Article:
has been regarded as an indication that the Greek Esdras and 
the Chigi Daniel were the work of the same translator'. An 
obvious objection to the hypothesis of two Septuagintal or 
Alexandrian versions is the entire disappearance of the version 
which was used ex hypothesi not only by the authors of the 
Epistle to the Hebrews and the Apocalypse, but by Theodotion 
and other writers of the second century. But Theodotion's 
revision of Daniel may have differed so little from the stricter 
Alexandrian version as to have taken its place without remark^. 

10. SvMMACHus. Of this translator Irenaeus says nothing, 
and it has been inferred, perhaps too hastily, that he was 
unknown to the Bishop of Lyons, and of later date. Origen 
knew and used Symmachus, and had received a copy of his 
commentary on St Matthew from a wealthy Christian woman 
named Juliana, to whom it had been given by the author. 
According to Eusebius, Symmachus was an Ebionite, and this 
is confirmed by Jerome; a less probable tradition in Epiphanius 
represents him as a Samaritan who had become a convert to 

Kus. H. E. vi. 17 TUiv ye fif]v ipfiTjvevTcov avrayv 8f) tovtoiv lareov 
'E^KOvalov rov ^v^fia\ov y(y()vivai...Ka\ vTrofivijfiara 8e tov 'Svfifj.d- 
\ov etaiTi vvv (f)€pfTai ev ois 8ok(7 npos t6 Kara Mardalov aTTOTfivo- 
fifvos fvayyiKiov ti)v bf^rfKoifxtvriv aipeaiv KpaTweif. ravra Se 6 
QpiyevrjS pera Ka\ aXXcov els ras ypacpas fpprjveiaiv tov ^vppd^ov 
crrfpaivti irapa 'louXtai'^s tivos flXr](pevai, rjv Kai (f)r)(ri Trap' avTOv 
"^vppd^ov Tus ^ii3\ovs ^lude^aadai. Hicron. i^e inrr. ill. 54 
"Theodotionis Hebionaei et Symmachi eiusdem dogniatis" (of. 
in Hub. iii. 13); praef. in Job : "Symmachus et Theodotion 
ludaizantes haerelici." Epiph. de tucns. ei pontl. 15 iv rotj tov 
^(vTjpov )(p()V(ai ^vppa)(6s Tis 'Sapapdrrjs to)v Trap avrols (ro(f)MV pff 
Ttprjdfls iiTTO TOV oiKtiov edvovs. . .TT poaijXvTfvfi Kai TTfpiTepvfTai 
ifVTtpav 7rfpiTopTjv,.,ovTOS Toivvv 6 "Zvppaxos Trpiis ^lacrT po(^)i^v tu)x> 

' D. C. B. iv. p. 977 n.; cf. Hastings* D. B., i. p. 761. 

' On the whole question of the date of Theodotion, see Schiirer, 
G.J. y.^ iii. 313 f., where liie literature of the subject is given. 

' The name D12D1D occurs in the Talmud as lliat of a disciple of 
R. Meir, who flourished towards the end of the second or bcL;inning of the 
third century. Geiger desires to identify our translator with this Sym- 
machus; see Field, prolegg. ad Hex. p. x.xix. 

S. S. 4 

50 Later Greek Versions. 

irapa ^fiapeircus ipiiijvei&u €pnr}v€iiaas ttjp rpirrjv e^ebtoKev 

That Symmachus, even if of Jewish or Samaritan birth, 
became an Ebionite leader is scarcely doubtful, since an 
Ebionitic commentary on St Matthew bearing his name was 
still extant in the fourth century'; the Symmachians, an Ebionite 
sect probably named after him, are mentioned by Ambrosiaster 
{ Gal., prolegg.) and Augustine {c.Fausi.x\x. 4, c. Crescon. 
i. 36)*. Yi\s floruit is open to some question. Dr Gwynn has 
shewn' that Epiphanius, who makes Theodotion follow Sym-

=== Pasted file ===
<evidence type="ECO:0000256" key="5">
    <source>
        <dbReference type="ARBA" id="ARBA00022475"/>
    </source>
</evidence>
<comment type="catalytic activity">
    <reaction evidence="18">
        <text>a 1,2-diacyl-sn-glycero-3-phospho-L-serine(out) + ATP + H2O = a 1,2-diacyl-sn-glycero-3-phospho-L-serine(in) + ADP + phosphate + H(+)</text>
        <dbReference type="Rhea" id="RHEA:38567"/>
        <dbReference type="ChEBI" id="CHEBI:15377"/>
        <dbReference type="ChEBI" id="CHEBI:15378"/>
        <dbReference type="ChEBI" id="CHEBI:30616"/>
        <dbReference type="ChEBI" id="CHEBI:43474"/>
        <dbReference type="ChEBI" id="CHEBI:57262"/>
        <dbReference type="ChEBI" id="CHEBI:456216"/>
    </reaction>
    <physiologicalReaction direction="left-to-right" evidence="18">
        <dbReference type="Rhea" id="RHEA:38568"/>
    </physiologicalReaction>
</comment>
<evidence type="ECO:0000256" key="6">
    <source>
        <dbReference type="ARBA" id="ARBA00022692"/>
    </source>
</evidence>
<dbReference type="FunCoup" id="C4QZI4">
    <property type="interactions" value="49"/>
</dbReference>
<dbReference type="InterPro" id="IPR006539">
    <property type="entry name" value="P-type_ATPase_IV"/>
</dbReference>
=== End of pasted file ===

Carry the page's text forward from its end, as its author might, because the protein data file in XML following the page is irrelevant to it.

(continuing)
machus, probably placed Symmachus in the reign of Verus, 
i.e. Marcus Aurelius. Now in the Historia Lausiaca, c. 147, 
Palladius says that Juliana sheltered Origan during a persecution, 
i.e. probably during the persecution of the Emperor Maximius 
(a.d. 238 — 241). If this was so, the Hterary activity of 
Symmachus must have belonged, at the earliest, to the last 
years of M. Aurelius, and it may be questioned whether 
Epiphanius has not inverted the order of the two translators, 
i.e. whether Theodotion ought not to be placed under M. 
Aurelius and Symmachus under Commodus (a.d. 180 — 192)*. 
The version of Symmachus was in the hands of Origen when 
he wrote his earliest commentaries, i.e. about a.d. 228"; but 
the interval is long enough to admit of its having reached 

II. The aim of Symmachus, as Jerome perceived, was 
to express the sense of his Hebrew text rather than to attempt 

^ Euseb. /. c. 

* Philastrius, who represents the Symmachiani as holding other views, 
says (c. 145): "sunt haeretici alii qui Theodotionis et Symmachi itidem 
interpretationem diverso modo expositam sequuntur." See Harnack, Gesch. 
d. edtchr. Lift., i. i. p. 212. 

' D. C. B. iv. p. 971 fF. '2,i\ri\pov in de pond, et mens. 16 is on this 
hypothesis a corruption of Ov'/ipov. Cf. Lagarde's Symmicta, ii. p. 168. 

* The Gospel of Peter, which cannot l)e much later than a.d. 170, and 
may be fifteen or twenty years earlier, shews some verbal coincidences with 
Symmachus [Akhmim fragment, pp. xxxiv. 18, 20), but they are not I 
decisive. * Cf. D, C. B. iv. p. 103. ] 

Later Greek Versions. 51 

a verbal rendering : " non solet vcrborum KUKo^-qXCav sed intel- 
legentiae ordinem sequi" (in Am. iii. 11). While Aquila 
endeavoured *' verbum de verbo exprimere," Symmachus made 
it his business "sensum potius sequi" {praef. in Chron. Eus., cf. 
praef. in Job). Epiphanius, who believed Symmachus to have 
been a Samaritan proselyte to Judaism, jumped to the con- 
clusion that his purpose was polemical (Trpos Biaa-Tpocfirjv twv 
irapa 2a/Aap€tTats kpiirjveiwv ipfxrjvevaa^). But if Symmachus